You’re Always Grumpy When I’m Sick

IMG_1667I was irrationally angry with my husband. He had asked me to please put dirty dishes in the sink rather than on the counter, since he had just cleaned up the kitchen. It was not the first time he had made this particular request. I usually just shrug and say I’ll try to remember.

I refused to answer and went back to reading the Internet. When I walked into the kitchen right before going to bed, I emptied the dishwasher, and pointedly ignored the dishes in the sink.

There, I thought bitterly, in the morning, he’ll learn that he shouldn’t have said that.

I headed upstairs and responded brusquely to his good-night kiss.

“That wasn’t much of a kiss…” he replied smiling.

At that point, it occurred to me that he probably had no idea what he’d even done.

“I hate to leave dishes in the sink! They belong on the counter!” I declared, making what was probably my first ever stand against the dishes in the sink crowd.

“They belong in the dishwasher, but if it’s full the kitchen looks so much better when you can’t see them. And if it looks better, it stays cleaner longer. It’s not just you, I need to remember to do it as well.”

“I hate to be nagged.” I yelled.

Then I took a deep breath.

“I’m sorry…” I replied, “I don’t know why I’m so angry.”

“I do.” he laughed. “You’re always grumpy when I’m sick.”

I didn’t reply to that. I’d been so good in the hospital.

You see, the Monday before, my husband told me he was having stomach pains. I hadn’t taken it very seriously. In fact, my main worry was whether I had cooked something toxic, since we’d been to a couple of parties. I sort of hoped that he would be the only one with a tummy ache.

It didn’t start to worry me until he told me his doctor had recommended a trip to the ER. Even then, I thought that it was likely just another round of kidney stones, and that we would soon be sent home with pain pills and the so-called ‘party pack’.

But the doctor in the ER was more concerned. It wasn’t appendicitis, that happened a few years ago. And my love’s gall bladder was also gone, and my husband said the pain wasn’t the same as kidney stones.

After the C.A.T. scan, the doctor looked less nervous.

“It’s diverticulitis.” he told us. “There’s the mild scenario where we would send you home with antibiotics and pain pills. Or the serious scenario where we would do surgery. You’re in the middle.”

With that, my husband spent the next four days in the hospital.

Hospital time is strange. Fortunately, thus far, I only know it as the visitor, but between my husband and my aunt, I’ve logged some time in hospital rooms. There are incomprehensible monitors, odd beeping noises, unpleasant procedures, occasional moans from other patients, and of course, overall anxiety. Yet despite it all, there is a peacefulness about it. It’s though normal life is suspended. After all, there isn’t much, as a visitor, that you can actually do. My real job, I figure, is to stay cheerful, laugh at the patients’ bad jokes, and thank the nurses. Meanwhile, particularly when I am with my husband, I have lots of time to knit, surf the internet and play Free Cell. And my husband is a good patient. He doesn’t complain, and is generally gracious to everyone.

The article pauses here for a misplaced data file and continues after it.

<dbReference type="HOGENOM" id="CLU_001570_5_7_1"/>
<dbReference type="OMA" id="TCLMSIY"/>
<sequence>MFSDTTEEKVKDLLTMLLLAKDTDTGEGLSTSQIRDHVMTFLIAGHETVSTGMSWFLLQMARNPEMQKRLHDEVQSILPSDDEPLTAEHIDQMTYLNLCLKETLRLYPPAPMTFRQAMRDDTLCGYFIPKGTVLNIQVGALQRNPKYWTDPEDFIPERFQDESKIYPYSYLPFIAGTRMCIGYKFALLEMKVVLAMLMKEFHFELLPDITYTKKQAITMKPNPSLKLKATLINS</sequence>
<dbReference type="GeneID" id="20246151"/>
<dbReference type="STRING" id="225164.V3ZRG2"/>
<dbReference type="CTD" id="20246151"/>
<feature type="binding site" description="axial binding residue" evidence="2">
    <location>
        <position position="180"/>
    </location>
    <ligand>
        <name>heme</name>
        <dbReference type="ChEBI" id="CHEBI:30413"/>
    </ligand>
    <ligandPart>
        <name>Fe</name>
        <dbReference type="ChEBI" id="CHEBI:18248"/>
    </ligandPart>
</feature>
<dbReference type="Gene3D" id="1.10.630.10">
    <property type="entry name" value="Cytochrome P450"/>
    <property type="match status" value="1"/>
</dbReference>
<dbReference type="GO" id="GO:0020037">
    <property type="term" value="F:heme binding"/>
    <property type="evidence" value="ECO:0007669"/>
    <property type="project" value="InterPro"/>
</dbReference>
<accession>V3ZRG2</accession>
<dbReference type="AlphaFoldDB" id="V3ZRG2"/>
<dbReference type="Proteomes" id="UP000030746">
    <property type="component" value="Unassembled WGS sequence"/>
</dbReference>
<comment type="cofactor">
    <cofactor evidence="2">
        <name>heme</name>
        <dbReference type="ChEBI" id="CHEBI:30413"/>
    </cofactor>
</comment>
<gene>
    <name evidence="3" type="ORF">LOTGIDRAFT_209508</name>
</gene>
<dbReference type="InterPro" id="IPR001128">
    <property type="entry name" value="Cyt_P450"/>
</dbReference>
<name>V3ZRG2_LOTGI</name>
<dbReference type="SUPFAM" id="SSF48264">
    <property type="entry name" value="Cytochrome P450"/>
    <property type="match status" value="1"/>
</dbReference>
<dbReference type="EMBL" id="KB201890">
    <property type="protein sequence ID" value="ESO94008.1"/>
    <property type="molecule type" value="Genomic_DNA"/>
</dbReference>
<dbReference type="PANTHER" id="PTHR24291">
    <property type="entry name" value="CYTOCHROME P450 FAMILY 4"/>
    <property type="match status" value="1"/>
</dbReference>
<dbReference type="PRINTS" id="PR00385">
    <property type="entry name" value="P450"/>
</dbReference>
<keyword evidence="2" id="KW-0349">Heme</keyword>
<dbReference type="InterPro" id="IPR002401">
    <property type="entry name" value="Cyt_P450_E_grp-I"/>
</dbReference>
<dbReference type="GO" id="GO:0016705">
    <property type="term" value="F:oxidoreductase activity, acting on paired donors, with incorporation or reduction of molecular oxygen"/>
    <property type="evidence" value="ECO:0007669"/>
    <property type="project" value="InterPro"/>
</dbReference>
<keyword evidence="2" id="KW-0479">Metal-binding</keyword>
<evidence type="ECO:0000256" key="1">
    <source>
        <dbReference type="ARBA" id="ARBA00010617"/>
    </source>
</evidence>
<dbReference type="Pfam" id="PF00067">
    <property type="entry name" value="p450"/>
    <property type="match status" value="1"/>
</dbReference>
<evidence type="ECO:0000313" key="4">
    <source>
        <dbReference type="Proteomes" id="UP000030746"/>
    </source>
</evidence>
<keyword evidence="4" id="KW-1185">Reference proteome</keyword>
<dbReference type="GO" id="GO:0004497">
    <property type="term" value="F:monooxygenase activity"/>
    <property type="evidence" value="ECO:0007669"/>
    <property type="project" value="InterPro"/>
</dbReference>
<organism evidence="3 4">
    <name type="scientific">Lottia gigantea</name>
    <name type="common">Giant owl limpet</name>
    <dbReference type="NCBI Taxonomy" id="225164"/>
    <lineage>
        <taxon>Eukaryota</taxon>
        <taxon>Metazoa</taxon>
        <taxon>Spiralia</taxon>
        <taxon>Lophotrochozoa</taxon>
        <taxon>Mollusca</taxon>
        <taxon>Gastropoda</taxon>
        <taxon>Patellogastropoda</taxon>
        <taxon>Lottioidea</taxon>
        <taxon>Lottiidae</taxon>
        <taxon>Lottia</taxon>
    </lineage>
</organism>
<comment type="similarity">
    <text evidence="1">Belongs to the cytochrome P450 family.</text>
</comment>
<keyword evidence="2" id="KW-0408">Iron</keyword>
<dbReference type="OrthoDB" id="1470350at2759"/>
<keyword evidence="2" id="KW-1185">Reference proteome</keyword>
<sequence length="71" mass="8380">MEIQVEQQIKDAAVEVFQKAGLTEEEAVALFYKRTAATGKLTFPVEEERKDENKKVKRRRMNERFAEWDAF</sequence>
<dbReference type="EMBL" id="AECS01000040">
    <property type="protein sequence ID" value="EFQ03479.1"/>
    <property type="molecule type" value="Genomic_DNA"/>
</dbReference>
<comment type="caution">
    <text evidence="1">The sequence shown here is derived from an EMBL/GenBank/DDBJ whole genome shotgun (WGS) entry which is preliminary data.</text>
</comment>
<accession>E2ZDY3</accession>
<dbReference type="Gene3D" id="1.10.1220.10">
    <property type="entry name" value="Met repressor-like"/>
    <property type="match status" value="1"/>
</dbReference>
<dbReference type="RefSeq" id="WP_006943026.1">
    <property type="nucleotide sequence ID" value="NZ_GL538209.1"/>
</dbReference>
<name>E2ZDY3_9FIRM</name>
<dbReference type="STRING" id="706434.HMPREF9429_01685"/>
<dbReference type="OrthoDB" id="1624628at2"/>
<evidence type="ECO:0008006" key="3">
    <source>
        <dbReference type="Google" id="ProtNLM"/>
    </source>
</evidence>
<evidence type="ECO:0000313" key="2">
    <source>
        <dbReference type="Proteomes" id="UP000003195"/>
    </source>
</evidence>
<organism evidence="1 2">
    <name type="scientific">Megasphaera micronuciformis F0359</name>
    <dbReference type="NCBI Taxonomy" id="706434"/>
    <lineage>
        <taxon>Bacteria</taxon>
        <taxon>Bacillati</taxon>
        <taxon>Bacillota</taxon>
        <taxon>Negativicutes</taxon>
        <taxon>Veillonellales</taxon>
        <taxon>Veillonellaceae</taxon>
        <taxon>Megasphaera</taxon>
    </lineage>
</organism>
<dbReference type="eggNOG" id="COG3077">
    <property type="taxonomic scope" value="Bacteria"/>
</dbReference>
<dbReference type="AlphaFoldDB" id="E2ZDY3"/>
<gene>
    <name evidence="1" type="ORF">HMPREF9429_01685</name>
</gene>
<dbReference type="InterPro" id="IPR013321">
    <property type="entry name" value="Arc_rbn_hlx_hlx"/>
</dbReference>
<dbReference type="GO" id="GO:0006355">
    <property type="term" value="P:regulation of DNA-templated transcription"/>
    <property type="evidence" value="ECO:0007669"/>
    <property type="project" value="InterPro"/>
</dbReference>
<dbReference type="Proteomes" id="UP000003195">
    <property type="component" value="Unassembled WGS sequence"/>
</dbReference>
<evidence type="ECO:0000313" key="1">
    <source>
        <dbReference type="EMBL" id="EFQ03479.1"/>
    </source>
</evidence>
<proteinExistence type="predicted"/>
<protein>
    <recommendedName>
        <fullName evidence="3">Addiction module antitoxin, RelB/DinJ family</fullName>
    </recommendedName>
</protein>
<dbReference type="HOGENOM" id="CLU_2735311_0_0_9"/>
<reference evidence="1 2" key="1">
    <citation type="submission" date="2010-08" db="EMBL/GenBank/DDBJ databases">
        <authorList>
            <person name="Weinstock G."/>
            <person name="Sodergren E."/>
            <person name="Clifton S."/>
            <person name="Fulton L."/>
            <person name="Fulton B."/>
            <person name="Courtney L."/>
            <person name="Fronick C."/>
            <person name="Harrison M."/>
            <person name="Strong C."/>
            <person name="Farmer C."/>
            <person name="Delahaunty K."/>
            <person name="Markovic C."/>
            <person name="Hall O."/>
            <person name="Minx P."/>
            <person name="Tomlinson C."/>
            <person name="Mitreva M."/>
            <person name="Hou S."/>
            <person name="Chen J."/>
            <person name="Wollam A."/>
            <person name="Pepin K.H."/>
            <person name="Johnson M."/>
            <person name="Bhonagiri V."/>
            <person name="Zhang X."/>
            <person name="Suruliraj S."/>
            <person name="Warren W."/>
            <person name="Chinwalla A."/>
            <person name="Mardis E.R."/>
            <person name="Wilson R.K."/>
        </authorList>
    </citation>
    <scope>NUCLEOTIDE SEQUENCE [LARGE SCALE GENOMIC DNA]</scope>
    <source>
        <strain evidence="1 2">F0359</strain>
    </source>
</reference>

So the hospital time went well and I was good (in the beginning) after he came home. He was on a low-fiber diet, so I learned how to make rice pudding!

We were suppose to go camping with friends on the Cape. But since he was still recovering from knee surgery, he couldn’t hike. As he was on a low-fiber, bland ‘mushy’ diet, his restaurant choices would be very limited, and since one of the antibiotics he was taking reacted very badly with alcohol, he couldn’t sit around a campfire with a drink. And he was not supposed to lift anything over 10 pounds.

“Do you mind if we pass on this one?” he asked.

“Of course not…” I replied “if I was you I certainly wouldn’t want to go.”

I was fine all the way up until the dishes in the sink incident.

“What’s wrong with me?” I asked myself afterwards.

Now this should be the time where I wind up the article and supply an answer. But I don’t really have any answers. My husband was fairly quick to forgive me. He’s the one who spent the last week in the hospital. He’s also missing his vacation. He’s the one who is on a complex and confusing regimen of antibiotics. He’s the one who can’t eat anything good. He’s the one who should be upset.

I always wish I could just take a magic pill and become a good person, the type of person who wouldn’t get irrationally angry over stupid things. I wish that someday, I would just grow up.

But. It’s probably not going to happen to me in this life-time. I should probably just accept my husband’s answer.

“You’re always grumpy when I’m sick.”

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